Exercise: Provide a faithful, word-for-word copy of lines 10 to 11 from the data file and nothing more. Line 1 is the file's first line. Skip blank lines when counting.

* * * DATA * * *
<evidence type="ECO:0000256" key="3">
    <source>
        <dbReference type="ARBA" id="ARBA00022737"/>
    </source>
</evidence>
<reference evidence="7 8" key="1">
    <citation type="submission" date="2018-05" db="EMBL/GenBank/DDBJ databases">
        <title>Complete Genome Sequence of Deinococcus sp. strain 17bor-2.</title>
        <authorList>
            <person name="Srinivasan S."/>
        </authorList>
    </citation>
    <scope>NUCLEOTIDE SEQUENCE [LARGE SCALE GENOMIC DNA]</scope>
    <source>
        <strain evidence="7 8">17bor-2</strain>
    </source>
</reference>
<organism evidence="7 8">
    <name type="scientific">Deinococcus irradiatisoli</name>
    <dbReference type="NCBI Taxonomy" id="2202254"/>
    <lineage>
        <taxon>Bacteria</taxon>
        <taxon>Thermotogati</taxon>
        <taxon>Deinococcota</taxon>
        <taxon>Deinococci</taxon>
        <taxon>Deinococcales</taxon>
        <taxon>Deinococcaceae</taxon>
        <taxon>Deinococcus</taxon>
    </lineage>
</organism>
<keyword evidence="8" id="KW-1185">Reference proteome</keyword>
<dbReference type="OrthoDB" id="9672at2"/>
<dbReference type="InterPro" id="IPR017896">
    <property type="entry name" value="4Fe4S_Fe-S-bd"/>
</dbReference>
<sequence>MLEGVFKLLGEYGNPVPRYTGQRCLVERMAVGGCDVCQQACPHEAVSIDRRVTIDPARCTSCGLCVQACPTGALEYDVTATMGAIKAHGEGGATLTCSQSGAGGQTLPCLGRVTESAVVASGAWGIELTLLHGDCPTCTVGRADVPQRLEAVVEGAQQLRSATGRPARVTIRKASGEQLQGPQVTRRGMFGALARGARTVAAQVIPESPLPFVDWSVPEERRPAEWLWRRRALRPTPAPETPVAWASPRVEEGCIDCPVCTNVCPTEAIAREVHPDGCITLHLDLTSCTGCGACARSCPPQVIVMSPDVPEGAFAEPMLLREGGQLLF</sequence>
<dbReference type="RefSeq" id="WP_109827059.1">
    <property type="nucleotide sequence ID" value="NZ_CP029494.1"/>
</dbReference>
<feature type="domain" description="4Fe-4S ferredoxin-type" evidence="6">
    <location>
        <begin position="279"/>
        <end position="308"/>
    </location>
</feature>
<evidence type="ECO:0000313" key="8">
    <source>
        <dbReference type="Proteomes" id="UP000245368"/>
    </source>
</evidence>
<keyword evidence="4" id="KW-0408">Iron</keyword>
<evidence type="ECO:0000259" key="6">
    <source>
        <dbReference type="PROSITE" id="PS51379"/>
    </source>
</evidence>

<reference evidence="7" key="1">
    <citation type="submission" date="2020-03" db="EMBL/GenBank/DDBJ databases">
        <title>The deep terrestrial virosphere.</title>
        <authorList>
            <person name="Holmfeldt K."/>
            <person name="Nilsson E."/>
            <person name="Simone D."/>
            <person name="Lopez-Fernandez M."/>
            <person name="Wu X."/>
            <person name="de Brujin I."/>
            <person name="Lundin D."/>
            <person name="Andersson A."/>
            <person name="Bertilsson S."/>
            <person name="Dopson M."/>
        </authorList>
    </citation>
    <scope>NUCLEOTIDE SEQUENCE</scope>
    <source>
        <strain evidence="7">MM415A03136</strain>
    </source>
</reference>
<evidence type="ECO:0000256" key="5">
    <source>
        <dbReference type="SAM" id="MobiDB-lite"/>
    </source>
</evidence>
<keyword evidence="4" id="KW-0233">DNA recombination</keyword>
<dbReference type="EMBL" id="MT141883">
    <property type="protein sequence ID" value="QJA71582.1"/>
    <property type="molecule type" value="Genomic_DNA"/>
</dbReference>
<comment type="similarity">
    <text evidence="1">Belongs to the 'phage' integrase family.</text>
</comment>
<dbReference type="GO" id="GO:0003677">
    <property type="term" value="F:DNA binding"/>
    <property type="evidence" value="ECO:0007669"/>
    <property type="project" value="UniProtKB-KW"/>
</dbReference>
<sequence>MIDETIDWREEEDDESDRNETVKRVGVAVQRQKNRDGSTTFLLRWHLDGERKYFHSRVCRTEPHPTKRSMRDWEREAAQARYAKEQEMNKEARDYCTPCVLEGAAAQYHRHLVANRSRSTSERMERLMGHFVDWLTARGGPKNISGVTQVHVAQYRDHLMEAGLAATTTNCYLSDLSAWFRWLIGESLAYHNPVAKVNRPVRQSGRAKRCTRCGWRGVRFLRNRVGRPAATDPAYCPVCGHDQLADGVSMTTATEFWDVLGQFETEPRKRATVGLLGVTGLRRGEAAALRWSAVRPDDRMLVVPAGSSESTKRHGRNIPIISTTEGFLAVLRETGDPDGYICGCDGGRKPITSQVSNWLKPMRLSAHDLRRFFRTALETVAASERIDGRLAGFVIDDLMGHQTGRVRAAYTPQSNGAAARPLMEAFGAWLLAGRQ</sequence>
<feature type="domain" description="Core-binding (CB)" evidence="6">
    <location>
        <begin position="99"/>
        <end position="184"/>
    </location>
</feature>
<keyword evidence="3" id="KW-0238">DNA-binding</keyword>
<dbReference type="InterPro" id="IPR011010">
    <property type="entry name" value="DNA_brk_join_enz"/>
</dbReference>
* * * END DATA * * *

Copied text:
            <person name="Srinivasan S."/>
        </authorList>